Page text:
Staff Picks of the Week:
Memorial Day 2013
Memorial Day 2013 Preaching Bundle »
Greater Love Video Illustration » Everlasting God Worship Music Video »
Sabbath Sabbath Preaching Bundle »
1 Outta 7 Video Illustration » Before The Throne… Worship Music Video »
Paul observed that the city was given to idolatry. The Greek historian Pausanias says that there were more idols in Athens than in all the rest of Greece combined. Paul would see them wherever he turned his eyes. He tried to reason and teach to Jews in the synagogue and Gentiles in the market place. There was in Athens one great "market place," or public square. The porches around it were favorite places for discussion.
In former years Athens had been famous for four schools of philosophy.
∑ The Academy of Plato
∑ The Lyceum of Aristotle
∑ The Porch of Zeno and
∑ The Garden of Epicures
In the time of Paul only two schools survived: Epicureans and Stoics. The Epicureans held that the gods were careless about human affairs, and that a manís best course was to get as much pleasure out of life as possible. With them pleasure was the chief good. They held an anti-god outlook on life. Since there was no life after death your goal in life is to indulge in all the please you can get in what life you do have. The Stoics were fatalists, believers in a sort of pantheism, and insisted on self-righteousness. They goal was to talk and debate about natural law and the things of life. Epicurus was the founder of the first sect; Zeno, of the second. To the Epicureans the individual was supreme. To the Stoics universal law was supreme.
The Stoics and Epicureans considered Paul a babbler-a fellow with scraps of learning. They understood Paulís teaching must have been about a new strange female diety call the resurrection the wife of Jesus. They mistook Anastasis, the Greek for resurrection, for the name of a goddess. The doctrine of the resurrection was a foreign topic to the philosophers. It was unlawful for Romans and Athenians to worship unauthorized gods. Acts 16:21
From the point of view of the people of Athens Paul was teaching about a false god not authorized by the state. For Paul to teach about Jesus and the resurrection was to put him in danger of being arrested like he was in Philippi.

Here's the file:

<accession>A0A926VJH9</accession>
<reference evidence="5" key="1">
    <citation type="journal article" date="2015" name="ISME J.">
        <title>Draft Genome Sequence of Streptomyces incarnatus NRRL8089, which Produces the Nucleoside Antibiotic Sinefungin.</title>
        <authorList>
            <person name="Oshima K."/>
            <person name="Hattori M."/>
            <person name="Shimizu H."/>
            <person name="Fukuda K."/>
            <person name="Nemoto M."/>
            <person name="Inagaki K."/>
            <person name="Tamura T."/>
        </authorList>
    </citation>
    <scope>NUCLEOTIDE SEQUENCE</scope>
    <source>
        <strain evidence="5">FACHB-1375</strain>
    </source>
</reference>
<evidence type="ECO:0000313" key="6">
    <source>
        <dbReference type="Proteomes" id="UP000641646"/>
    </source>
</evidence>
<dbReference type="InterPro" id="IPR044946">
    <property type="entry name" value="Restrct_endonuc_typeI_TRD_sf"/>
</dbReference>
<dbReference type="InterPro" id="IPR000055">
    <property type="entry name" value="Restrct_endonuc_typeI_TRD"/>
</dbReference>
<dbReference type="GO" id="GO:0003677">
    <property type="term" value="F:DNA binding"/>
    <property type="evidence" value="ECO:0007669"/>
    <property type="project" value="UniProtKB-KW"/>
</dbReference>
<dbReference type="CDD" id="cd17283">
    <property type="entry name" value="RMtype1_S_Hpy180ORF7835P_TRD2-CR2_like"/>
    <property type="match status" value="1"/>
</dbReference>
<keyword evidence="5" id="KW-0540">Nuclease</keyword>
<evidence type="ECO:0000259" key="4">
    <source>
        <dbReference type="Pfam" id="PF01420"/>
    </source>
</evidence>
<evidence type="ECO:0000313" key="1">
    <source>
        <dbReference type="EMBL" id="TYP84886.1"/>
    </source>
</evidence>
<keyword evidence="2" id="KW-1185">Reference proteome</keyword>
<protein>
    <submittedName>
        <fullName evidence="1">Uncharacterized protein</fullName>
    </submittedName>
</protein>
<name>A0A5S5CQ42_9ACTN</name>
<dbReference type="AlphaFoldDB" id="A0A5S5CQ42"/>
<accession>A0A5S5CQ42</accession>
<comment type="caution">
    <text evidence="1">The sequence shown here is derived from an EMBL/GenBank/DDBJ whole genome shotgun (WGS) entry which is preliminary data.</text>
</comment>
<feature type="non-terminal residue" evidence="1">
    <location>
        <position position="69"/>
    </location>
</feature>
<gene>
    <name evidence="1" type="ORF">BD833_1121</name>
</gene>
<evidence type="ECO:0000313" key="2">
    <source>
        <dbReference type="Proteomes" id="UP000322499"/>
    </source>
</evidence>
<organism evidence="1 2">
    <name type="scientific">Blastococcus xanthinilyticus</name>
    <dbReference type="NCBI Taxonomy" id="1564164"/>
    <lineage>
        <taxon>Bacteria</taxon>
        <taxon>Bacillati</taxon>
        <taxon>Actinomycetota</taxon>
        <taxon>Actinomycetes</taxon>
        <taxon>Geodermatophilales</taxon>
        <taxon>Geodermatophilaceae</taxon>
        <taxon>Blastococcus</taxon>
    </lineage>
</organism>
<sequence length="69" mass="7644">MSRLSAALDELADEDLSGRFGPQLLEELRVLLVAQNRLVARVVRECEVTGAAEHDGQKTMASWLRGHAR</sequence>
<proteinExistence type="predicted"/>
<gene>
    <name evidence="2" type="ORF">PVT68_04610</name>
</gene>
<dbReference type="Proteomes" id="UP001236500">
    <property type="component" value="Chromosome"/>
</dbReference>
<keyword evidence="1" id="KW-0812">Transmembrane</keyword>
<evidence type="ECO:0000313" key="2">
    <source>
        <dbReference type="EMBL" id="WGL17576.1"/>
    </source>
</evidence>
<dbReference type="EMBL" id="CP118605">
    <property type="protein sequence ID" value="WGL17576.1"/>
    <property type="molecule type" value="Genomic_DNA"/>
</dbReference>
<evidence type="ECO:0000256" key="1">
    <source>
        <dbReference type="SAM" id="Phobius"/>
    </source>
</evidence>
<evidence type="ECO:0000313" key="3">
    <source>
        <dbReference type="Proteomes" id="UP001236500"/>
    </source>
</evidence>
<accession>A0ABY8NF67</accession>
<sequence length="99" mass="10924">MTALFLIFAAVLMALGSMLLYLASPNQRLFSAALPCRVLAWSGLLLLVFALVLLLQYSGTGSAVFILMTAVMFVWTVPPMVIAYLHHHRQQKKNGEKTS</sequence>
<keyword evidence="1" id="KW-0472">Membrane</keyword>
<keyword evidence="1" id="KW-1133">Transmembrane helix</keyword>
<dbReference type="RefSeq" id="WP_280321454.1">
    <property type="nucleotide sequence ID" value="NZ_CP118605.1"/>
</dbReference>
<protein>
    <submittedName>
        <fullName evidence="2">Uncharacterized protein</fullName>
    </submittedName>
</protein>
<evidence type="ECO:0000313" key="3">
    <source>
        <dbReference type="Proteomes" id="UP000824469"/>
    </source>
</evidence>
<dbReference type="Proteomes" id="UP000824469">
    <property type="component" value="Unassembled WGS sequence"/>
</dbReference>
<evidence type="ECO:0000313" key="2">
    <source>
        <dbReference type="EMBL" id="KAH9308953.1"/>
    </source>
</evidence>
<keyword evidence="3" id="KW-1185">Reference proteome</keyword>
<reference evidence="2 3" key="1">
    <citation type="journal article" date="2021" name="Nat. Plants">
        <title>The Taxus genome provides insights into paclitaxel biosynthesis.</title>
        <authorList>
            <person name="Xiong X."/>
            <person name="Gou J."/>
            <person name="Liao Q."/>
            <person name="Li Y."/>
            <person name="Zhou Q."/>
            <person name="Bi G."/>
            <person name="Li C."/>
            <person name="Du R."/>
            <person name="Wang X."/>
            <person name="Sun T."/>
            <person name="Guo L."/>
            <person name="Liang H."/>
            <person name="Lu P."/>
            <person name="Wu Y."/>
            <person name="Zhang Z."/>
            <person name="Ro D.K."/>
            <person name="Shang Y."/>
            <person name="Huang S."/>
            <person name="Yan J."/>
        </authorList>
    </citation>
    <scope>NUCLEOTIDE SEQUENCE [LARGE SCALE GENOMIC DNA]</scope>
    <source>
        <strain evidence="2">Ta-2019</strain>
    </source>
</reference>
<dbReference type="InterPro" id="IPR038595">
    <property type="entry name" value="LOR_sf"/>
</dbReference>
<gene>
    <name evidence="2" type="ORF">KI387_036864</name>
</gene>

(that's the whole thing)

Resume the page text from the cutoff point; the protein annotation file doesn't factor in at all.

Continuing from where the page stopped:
Paul was taken to the Areopagus to have him present his views to the council and prevent another mob violence that happened in Philippi and Thessalonica. Areopagus is the Greek term for Marsí hill (verse 22). The hill was a place of assembly. There the supreme court of Athens met. The court was made up of 30 city officials. There the courts that sat concerning religious matters convened. The associations had something to do, probably, with Paul being taken here to speak, though the meeting was informal and not official. The hill is about fifty feet high, and was then surrounded by the most glorious works of art in Athens with the historic Parthenon in the background. It was in harmony with the spirit of the city that he should be called on to speak to gratify the curiosity of people seeing new thoughts.
Paul was presenting the good news of the Gospel to the literary capital of the ancient world, the most cultured city of the earth. In this city many Romans sought to finish their education. Athens was the home of philosophers, orators, sculptors, painters and poets, and the great university where many thousands of strangers were gathered for study. This ancient city of so glorious history was the modern capital of Greece, and had a population of about 100,000 people.
Acts 22-31 Paul stood in the midst of Marsí hill in the
- All Sermons on Paul
- Text Illustrations on Paul
- Video Illustrations on Paul
- PowerPoint Template on Paul
- Scripture on Paul
Join the discussion